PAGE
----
An ambitious goal for women’s health in Francophone West Africa
For generations, Francophone West Africa has lagged behind other developing countries in family planning: In 2011, about 57 percent of married women in developing countries around the world were using modern methods of contraception, but only about 12 percent of women in western Africa were doing the same.
Population matters. Family planning is a tool to help people maintain control over their own lives and to help countries address an enormous number of issues, including social unrest, education, employment, and the economy more broadly. But it is a tool that is not available for too many women and their families in Francophone West Africa.
The Ouagadougou Partnership was launched in 2011 with the ambitious goal to increase the users of modern contraception in its nine Francophone member countries (Benin, Burkina Faso, Cote d’Ivoire, Guinea, Mali, Mauritania, Niger, Senegal, and Togo) by one million women by 2015. One million additional users may not seem an ambitious increase for large countries and regions, but for Francophone West Africa it represented an improvement of about a third over the total users in the region in 2011.
By December 2015, the Partnership had exceeded this goal by 20 percent and the number of users of modern contraceptive methods in the region had increased by 1.2 million women and girls. Now the Partnership is well on its way to meeting its next goal: to help its member countries collectively add 2.2 additional users of modern contraceptive methods between 2016 and 2020.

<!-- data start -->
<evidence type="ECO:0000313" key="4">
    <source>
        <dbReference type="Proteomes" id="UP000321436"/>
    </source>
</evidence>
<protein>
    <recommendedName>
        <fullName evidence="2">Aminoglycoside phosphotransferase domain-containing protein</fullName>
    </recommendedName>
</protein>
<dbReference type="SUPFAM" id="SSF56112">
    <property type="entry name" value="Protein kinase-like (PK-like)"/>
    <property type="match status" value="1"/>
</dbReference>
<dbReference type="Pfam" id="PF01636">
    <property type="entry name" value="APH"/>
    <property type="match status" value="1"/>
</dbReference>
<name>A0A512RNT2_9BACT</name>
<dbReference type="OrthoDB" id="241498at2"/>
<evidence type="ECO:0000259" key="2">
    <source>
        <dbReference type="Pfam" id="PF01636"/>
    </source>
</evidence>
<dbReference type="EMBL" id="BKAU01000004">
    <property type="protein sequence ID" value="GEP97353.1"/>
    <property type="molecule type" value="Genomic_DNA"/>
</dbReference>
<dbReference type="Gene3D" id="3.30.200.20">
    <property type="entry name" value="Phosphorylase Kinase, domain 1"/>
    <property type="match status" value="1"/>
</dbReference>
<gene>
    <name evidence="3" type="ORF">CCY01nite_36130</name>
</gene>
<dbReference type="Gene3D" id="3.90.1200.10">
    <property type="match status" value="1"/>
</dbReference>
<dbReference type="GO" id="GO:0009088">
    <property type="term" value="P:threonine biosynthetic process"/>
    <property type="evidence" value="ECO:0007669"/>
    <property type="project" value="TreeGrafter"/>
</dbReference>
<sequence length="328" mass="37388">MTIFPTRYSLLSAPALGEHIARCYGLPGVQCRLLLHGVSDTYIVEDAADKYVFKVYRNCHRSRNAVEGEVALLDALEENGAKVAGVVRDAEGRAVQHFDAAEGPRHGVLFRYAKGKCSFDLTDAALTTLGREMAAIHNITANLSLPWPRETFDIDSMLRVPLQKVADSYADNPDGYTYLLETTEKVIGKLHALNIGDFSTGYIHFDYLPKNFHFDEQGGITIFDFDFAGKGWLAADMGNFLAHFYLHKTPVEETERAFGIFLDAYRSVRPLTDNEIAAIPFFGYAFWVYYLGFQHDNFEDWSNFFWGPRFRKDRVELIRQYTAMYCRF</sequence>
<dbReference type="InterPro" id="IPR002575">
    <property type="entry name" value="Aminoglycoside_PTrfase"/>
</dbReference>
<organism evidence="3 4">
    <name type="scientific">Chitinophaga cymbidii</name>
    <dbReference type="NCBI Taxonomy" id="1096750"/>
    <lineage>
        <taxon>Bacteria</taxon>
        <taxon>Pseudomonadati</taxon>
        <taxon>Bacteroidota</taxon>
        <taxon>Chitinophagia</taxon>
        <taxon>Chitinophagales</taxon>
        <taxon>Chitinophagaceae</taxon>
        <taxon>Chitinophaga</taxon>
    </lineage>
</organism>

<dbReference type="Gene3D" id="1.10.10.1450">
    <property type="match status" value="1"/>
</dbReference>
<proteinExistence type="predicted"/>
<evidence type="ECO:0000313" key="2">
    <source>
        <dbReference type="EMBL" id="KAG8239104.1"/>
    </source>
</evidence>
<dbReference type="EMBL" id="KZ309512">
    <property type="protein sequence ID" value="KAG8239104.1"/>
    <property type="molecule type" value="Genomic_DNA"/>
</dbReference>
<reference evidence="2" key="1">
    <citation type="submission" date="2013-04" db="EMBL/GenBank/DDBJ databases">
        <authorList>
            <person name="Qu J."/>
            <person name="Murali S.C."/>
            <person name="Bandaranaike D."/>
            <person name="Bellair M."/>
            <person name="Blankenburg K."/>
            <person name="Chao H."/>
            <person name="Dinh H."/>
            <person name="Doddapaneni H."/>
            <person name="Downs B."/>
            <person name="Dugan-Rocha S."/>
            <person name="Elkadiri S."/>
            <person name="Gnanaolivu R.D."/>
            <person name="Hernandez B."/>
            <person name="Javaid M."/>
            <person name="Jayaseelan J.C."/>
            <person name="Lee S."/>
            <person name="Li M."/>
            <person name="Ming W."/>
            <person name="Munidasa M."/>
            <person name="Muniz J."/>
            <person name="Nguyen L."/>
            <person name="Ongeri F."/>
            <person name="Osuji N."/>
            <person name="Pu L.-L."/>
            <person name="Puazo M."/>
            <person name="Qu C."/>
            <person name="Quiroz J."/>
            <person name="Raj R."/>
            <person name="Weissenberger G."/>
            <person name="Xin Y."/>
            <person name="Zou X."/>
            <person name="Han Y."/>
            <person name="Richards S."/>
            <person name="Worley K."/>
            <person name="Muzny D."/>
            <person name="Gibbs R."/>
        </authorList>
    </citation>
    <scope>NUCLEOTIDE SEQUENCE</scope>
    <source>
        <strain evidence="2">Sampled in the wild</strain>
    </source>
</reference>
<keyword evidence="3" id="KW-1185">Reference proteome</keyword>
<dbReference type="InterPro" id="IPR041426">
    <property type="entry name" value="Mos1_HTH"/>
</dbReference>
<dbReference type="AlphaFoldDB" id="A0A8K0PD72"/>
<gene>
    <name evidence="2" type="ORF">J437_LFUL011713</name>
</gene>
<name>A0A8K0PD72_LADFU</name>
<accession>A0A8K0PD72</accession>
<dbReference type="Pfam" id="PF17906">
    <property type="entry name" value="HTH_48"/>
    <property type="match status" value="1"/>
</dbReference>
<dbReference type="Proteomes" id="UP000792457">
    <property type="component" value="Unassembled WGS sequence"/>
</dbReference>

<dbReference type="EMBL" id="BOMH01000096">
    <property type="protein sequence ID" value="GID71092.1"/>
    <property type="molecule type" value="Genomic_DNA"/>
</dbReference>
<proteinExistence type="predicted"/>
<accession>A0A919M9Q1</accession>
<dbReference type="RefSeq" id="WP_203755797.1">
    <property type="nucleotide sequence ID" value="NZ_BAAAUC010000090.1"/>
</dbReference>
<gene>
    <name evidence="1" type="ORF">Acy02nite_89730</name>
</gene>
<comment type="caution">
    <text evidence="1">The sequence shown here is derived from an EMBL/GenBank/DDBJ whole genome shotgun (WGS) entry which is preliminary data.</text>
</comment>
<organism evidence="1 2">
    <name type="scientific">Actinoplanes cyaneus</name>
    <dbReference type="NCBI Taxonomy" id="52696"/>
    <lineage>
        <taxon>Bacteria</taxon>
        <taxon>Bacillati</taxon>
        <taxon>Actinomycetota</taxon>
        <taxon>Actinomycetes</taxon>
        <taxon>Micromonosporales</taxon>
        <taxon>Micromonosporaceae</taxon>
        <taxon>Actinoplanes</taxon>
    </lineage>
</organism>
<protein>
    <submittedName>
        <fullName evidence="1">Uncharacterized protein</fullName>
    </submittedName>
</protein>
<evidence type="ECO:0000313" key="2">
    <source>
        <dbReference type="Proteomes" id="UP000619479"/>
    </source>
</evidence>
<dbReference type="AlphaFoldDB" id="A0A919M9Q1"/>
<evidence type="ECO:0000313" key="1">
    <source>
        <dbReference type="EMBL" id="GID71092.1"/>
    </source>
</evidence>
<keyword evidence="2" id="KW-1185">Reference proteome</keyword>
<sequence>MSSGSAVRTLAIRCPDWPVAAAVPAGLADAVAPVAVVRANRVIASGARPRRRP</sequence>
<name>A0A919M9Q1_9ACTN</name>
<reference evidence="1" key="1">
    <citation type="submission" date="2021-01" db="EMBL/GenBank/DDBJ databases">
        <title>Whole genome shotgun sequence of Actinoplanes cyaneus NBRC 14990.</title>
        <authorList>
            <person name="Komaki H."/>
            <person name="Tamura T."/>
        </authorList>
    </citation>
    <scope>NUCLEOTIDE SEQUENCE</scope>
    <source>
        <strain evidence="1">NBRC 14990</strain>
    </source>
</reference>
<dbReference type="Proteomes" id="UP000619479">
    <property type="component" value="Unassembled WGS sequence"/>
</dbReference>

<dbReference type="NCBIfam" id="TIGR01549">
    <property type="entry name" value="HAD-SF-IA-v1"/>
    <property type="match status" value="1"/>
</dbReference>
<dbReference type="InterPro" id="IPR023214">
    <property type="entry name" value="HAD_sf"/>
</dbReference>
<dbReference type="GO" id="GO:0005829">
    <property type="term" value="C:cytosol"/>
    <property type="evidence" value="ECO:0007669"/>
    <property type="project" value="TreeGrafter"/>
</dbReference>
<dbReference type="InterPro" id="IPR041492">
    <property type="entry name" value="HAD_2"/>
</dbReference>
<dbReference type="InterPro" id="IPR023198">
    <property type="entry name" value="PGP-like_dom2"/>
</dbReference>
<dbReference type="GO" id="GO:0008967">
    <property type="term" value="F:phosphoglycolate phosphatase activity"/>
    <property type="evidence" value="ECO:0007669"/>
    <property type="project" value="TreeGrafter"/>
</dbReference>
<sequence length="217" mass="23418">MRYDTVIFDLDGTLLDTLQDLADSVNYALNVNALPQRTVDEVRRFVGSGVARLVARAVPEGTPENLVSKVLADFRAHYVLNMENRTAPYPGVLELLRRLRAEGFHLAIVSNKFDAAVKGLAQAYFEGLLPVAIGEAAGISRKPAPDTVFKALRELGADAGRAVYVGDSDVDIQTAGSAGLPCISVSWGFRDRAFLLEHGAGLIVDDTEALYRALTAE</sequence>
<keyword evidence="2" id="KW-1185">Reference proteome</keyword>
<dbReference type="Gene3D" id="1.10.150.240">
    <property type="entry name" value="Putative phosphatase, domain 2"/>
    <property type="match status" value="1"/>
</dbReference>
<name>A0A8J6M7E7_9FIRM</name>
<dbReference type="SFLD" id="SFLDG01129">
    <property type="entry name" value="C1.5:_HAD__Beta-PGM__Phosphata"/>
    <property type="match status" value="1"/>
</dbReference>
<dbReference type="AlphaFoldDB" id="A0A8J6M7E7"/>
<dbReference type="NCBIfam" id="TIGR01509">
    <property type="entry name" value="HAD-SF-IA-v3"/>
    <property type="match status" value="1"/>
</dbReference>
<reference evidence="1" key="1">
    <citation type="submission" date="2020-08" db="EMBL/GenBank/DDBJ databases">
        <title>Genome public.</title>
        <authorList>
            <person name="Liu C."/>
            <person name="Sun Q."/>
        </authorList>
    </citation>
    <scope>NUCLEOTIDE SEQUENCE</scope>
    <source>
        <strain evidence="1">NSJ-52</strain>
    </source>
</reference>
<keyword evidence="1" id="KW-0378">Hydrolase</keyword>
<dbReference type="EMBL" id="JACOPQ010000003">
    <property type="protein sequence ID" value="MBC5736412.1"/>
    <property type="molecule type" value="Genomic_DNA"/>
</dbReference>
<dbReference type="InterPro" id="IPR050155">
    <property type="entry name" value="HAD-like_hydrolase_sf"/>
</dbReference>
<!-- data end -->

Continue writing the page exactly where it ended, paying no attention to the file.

“It hasn’t always been easy and West Africa rarely comes to mind as a region where women and girls are flourishing. But, over the last few years, we’ve quietly achieved something great.” – Fatimata Sy, Director, Ouagadougou Partnership Coordination Unit
Redstone has helped develop and guide the Ouagadougou Partnership since 2013, working with the dedicated OP Coordination Unit to identify and run analyses on where support for family planning may be adjusted or augmented to greatest effect; to help donors better align their funding in support of the highest-impact interventions; and to organize and run multiple conferences, visits, and meetings each year to garner support and cooperation from hundreds of different stakeholders across the region.
Redstone has also helped spearhead outreach to new family planning donors to the region: Since 2013, the Canadian and Dutch governments, and a major anonymous private foundation have agreed to join the partnership, to increase their spending in the region on family planning, and to coordinate their investments with other OP members.
While there is no guarantee that any partnership will run smoothly, over its first 7 years, the Ouagadougou Partnership has raised the bar for what might be expected from collaboration and has made enormous gains in an environment where most expected failure.